Ansel Hertz, a freelance journalist in Port-au-Prince, gives us a sense of the situation on the ground this morning. He tells us about the weakened infrastructure, the fears residents have about buildings collapsing and the tension on the streets.
The situation on the ground is grim. We hear from Christina Boyle a reporter for The Daily News who landed in Port-au-Prince last night. We also talk to Takeaway contributor Femi Oke, who spent the evening with Haitian immigrants in Flatbush, Brooklyn.
We speak with, Ansel Herz, a freelance journalist in Port-au-Prince, Haiti, and Ferentz LaFargue, a professor at the New School, about the spirit of Haitians to cope with grief. We also speak to Millery Polyne, a professor at New York University.
We speak to independent writer Pooja Bhatia via Skype from her house in Port-Au-Prince and she tells us about the extent of the devastation. Pooja has been sending updates on Twitter since the earthquake struck.
At the heart of Haiti's capital, Port-au-Prince, there's a bustling street market. That's where you'll find Antoine, a man dubbed the market's "walking jukebox." We hear a selection of his music in an audio postcard sent by reporter Ruxandra Guidi.
The slew of tropical storms that tore through the Caribbean have exacted a much higher toll on Haiti than neighboring nations. Dr. Paul Farmer, vice president of Partners in Health, says deforestation and poverty are responsible for much of the suffering.
After the 2010 earthquake devasted Haiti, there was an outpouring of international support. Eight years later, most of those who rushed in to help are long gone. But many of those who remain are people with ties to Haiti, and ome of them started businesses that are getting some traction.
Last summer, Haiti’s senate passed legislation that would further curb LGBT rights. It was just the latest in a series of incidents that LGBT Haitians say shows an increasingly hostile attitude toward their community.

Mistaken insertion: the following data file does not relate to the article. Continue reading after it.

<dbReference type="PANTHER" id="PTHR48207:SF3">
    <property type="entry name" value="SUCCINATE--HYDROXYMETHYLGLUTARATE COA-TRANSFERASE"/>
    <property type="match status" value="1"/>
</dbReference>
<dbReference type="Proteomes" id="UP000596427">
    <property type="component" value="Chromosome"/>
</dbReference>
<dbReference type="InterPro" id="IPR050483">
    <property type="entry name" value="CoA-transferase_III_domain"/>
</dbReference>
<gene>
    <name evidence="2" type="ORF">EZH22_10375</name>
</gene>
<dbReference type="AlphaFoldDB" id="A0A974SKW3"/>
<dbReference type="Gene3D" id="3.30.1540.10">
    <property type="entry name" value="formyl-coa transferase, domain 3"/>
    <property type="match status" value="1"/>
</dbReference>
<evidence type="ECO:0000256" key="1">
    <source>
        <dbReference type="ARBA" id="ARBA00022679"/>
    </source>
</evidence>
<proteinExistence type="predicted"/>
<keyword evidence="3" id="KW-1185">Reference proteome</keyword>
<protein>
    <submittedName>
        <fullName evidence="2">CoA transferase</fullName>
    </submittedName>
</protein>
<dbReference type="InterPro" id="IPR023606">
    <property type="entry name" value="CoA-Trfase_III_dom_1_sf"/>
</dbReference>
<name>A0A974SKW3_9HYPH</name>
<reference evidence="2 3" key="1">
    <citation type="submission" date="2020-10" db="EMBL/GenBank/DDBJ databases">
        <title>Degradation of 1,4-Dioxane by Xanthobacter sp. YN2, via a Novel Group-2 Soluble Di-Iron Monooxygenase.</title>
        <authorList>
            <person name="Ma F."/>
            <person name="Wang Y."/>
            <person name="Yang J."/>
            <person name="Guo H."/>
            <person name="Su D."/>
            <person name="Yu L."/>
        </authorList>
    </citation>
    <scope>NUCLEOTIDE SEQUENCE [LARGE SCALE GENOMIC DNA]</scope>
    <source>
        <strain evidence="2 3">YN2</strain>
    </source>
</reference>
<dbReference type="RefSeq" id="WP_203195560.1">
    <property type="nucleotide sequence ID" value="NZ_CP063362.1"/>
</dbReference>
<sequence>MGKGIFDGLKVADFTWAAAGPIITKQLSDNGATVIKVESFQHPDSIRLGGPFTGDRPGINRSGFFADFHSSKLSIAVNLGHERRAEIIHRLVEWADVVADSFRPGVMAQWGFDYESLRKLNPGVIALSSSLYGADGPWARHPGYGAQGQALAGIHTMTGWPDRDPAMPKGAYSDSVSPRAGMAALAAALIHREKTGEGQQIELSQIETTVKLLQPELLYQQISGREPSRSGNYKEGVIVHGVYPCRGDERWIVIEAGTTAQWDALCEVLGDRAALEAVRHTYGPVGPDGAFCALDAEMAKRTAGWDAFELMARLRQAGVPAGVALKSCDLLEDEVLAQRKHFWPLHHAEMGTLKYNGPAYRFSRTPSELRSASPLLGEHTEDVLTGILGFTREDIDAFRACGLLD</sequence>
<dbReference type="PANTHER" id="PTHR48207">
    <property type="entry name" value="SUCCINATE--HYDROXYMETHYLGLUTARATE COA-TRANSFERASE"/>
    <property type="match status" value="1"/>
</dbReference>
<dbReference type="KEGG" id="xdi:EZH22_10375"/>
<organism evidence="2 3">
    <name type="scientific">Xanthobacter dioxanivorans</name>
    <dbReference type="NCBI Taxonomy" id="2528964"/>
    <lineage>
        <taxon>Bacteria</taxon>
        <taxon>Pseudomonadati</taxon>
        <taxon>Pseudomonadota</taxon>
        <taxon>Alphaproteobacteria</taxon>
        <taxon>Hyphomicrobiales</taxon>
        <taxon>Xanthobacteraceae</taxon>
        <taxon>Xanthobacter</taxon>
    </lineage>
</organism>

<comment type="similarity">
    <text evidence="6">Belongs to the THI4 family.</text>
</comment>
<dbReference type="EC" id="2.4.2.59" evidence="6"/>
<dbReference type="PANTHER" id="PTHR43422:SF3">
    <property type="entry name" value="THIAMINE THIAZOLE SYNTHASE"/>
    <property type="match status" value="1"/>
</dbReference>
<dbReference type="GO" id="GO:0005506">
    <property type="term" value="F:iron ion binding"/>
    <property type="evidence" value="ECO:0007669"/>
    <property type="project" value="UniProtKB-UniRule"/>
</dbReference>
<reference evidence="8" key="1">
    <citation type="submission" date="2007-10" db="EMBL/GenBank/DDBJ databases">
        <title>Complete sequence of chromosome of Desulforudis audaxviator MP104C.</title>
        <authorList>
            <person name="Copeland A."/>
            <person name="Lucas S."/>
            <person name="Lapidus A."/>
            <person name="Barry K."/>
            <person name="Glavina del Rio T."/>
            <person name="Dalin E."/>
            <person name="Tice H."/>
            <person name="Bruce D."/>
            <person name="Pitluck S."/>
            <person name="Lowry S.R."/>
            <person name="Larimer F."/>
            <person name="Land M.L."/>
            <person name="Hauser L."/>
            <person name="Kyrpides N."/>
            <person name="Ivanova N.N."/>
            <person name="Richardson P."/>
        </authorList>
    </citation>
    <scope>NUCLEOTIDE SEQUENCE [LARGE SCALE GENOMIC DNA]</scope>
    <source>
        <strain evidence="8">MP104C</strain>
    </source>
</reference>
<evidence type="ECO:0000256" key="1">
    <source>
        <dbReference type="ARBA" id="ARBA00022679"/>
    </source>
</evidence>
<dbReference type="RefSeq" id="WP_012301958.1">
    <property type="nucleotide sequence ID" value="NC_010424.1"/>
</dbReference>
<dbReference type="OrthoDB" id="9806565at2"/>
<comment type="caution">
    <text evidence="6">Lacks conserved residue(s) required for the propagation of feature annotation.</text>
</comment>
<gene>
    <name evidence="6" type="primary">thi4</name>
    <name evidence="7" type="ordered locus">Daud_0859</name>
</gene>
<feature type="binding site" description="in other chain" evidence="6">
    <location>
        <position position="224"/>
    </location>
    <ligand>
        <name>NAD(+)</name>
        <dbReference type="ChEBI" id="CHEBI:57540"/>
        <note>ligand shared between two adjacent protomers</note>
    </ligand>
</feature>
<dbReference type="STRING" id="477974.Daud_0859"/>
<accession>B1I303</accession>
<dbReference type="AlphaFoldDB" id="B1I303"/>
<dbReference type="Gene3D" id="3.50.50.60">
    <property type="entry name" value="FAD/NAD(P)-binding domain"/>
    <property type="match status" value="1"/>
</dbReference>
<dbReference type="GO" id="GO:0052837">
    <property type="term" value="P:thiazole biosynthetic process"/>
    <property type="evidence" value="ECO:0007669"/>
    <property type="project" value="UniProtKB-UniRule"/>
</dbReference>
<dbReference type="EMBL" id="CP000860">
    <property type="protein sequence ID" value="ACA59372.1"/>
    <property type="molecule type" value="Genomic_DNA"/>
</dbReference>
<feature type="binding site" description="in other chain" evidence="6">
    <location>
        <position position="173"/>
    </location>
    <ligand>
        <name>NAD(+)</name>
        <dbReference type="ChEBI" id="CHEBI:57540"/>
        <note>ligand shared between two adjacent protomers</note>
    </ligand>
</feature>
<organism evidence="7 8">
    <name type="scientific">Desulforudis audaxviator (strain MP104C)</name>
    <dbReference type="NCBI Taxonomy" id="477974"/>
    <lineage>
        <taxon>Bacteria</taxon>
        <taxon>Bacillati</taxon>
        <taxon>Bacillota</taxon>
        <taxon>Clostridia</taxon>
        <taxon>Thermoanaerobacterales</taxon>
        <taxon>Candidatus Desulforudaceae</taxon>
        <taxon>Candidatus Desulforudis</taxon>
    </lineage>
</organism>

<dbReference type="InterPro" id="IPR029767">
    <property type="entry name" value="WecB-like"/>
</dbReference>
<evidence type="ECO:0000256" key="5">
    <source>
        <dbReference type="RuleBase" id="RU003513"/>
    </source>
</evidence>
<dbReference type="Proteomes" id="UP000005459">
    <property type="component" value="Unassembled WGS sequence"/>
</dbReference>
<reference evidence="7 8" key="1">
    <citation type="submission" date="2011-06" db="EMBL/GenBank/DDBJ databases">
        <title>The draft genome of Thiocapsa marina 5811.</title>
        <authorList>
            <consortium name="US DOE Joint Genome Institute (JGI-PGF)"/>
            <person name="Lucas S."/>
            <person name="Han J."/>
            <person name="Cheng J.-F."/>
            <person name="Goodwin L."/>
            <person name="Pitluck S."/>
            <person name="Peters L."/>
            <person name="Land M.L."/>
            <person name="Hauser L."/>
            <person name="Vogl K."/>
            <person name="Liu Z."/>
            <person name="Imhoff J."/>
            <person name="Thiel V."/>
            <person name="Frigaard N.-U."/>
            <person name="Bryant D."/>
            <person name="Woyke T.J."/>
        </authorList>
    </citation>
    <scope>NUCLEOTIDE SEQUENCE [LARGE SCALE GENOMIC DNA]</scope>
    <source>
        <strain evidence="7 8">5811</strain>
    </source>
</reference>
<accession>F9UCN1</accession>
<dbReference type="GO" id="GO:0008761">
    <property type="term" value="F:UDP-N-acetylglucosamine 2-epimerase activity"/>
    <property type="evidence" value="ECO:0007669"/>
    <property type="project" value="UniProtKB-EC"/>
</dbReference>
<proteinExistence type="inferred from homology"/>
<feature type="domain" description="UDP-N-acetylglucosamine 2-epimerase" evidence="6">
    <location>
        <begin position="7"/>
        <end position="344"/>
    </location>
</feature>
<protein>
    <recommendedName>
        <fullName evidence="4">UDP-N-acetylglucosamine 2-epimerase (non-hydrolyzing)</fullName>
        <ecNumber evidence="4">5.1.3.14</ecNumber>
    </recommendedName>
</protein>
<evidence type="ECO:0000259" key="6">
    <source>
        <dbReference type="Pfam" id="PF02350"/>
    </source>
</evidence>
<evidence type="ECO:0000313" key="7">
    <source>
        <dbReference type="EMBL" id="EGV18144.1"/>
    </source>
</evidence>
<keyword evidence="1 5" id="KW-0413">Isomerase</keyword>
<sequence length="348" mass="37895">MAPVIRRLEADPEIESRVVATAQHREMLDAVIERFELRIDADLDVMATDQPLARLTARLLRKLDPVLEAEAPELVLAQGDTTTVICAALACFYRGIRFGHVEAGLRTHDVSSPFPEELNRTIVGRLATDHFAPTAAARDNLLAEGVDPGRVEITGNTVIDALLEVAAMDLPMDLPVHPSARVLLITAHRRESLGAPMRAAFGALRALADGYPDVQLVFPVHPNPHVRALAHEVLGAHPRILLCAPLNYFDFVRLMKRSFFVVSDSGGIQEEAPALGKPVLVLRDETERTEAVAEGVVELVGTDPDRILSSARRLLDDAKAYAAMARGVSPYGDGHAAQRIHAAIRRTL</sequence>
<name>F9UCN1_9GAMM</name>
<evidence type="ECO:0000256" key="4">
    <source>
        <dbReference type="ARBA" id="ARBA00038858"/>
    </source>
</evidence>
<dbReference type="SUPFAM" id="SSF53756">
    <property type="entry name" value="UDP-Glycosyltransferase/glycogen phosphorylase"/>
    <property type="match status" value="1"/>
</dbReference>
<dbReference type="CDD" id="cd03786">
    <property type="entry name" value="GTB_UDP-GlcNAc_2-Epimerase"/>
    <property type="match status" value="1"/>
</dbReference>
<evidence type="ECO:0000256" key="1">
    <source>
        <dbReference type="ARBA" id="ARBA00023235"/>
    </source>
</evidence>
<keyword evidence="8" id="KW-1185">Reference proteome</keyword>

Earlier in July, protests against price hikes paralyzed Port-au-Prince, but the demonstrations also forced the closing of one of the capital’s sources of affordable food: the informal street chefs known as “manje kwit.” With stands near markets and bus stops, these vendors offer meals for $1 or less, and their fare is a lifeline for many of the capital’s food-insecure residents.
Magalie Dresse's craft business in Haiti caught fire in a protest. And while scared for the short term, she told The World she's optimistic that recent demonstrations will bring about long-term change.
Haiti's calamitous earthquake a decade ago leveled much of the capital, killed tens of thousands and left some 1.5 million people homeless. Velina Charlier was 29 years old at the time. In the years since, Charlier has become an anti-corruption activist and petrochallenger. She spoke with The World's Carol Hills about the decade since the devastating earthquake.
The World is a public radio program that crosses borders and time zones to bring home the stories that matter.